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What are some of the factors that affect my Texas alimony order?

The concept of fairness is at the heart of most Texas alimony decisions. Alimony, which is also known as spousal support or spousal maintenance, is money paid by one spouse to another for support after divorce. If you are currently concerned about having to make alimony payments, there are a few things you should know.

Texas courts would like to avoid situations in which long-married spouses are left to fend for themselves without sufficient property or employment skills. The first step in identifying whether you will be required to pay spousal support is determining if your spouse is eligible. Under Texas law, a spouse must request the support and show that he or she has a legitimate need.

Some examples that might convince a court to grant the request:

-- The paying spouse either has been convicted or received deferred adjudication for an act of family violence. The act of family violence is also required to have been committed either within two years prior of the divorce filing or while the divorce action was pending.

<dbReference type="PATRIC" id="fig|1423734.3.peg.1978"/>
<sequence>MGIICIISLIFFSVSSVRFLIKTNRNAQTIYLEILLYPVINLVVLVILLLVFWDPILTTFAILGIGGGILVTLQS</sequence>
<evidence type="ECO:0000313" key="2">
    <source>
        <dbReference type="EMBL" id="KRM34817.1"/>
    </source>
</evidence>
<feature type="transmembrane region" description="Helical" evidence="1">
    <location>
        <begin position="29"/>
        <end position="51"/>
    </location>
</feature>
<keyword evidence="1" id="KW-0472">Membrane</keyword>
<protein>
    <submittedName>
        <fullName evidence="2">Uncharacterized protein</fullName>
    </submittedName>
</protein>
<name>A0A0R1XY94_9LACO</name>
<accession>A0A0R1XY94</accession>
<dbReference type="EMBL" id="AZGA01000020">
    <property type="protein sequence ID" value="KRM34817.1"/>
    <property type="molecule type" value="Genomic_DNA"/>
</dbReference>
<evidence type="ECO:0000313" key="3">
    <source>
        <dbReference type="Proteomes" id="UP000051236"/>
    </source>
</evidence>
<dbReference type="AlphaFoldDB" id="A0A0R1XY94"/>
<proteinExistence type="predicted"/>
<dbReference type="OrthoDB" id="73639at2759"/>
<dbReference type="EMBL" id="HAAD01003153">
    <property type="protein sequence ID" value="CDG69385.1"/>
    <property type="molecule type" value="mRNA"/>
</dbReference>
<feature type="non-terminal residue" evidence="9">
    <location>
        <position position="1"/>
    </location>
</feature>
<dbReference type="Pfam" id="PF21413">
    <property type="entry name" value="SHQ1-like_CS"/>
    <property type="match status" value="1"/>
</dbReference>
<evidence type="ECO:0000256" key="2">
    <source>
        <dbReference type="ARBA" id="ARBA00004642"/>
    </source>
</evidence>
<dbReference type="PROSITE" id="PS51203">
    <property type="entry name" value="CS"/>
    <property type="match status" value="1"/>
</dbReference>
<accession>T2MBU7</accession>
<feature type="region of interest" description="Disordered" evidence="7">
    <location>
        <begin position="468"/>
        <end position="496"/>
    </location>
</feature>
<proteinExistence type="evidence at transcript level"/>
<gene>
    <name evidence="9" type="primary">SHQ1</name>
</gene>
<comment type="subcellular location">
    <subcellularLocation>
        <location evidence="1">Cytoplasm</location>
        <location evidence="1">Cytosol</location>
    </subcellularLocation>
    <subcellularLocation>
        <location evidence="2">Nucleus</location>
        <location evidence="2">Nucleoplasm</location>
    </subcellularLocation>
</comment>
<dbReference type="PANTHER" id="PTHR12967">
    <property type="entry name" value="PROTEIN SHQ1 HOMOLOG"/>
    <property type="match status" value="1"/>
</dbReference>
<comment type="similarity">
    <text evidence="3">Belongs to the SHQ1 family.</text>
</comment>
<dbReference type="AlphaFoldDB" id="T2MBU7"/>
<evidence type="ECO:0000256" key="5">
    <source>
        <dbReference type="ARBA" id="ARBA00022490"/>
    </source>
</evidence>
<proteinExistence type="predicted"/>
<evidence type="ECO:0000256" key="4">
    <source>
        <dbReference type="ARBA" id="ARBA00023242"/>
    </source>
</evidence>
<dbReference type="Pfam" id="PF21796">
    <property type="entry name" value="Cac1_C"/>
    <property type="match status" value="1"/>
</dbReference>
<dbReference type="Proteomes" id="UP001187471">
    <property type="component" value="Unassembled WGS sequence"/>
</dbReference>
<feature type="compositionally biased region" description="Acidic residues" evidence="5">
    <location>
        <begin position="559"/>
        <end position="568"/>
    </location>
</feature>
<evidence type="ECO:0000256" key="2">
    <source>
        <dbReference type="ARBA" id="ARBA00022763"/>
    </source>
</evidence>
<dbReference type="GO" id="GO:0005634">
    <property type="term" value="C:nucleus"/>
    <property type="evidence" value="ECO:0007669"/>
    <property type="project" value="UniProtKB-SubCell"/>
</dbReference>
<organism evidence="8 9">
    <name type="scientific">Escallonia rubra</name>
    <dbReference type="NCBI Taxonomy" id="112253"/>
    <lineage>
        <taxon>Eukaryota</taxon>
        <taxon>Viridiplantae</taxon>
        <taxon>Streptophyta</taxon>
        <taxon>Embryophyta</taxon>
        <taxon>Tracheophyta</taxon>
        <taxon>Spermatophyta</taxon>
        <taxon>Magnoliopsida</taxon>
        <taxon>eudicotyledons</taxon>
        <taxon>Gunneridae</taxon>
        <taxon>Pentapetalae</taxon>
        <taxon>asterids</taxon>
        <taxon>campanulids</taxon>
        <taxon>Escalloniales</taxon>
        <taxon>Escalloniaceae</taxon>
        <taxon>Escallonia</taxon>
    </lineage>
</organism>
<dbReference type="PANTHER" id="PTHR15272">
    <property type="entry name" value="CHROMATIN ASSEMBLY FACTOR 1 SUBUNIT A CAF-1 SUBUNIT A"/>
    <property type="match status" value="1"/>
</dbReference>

-- Requesting spouses must demonstrate the court that they have some limitation that prevents them from earning sufficient income to meet their minimum reasonable needs. Additionally, the requesting spouse has to have been married to the other spouse for at least 10 years. Generally, the limitation that prevents the spouse from meeting his or her minimum needs must be due to some physical or mental disability or due to having to care for a special needs child.

It is important for you to remember that your attorney can challenge the request for alimony on your behalf. Evidence of marital misconduct such as adultery by your spouse may invalidate his or her claim to support. Additionally, a court may also consider whether your spouse engaged in concealing his or her wealth from the court in an effort to obtain spousal support.

This is not a complete listing of every possible challenge to an alimony request. Your Texas family law attorney can review the particular facts of your case and advise you on the best practices for obtaining a favorable outcome.

Source: Statutes of the Texas State Legislature, "Subchapter B. Spousal maintenance. Section 8.051. Eligibility for maintenance" accessed Jan. 28, 2015

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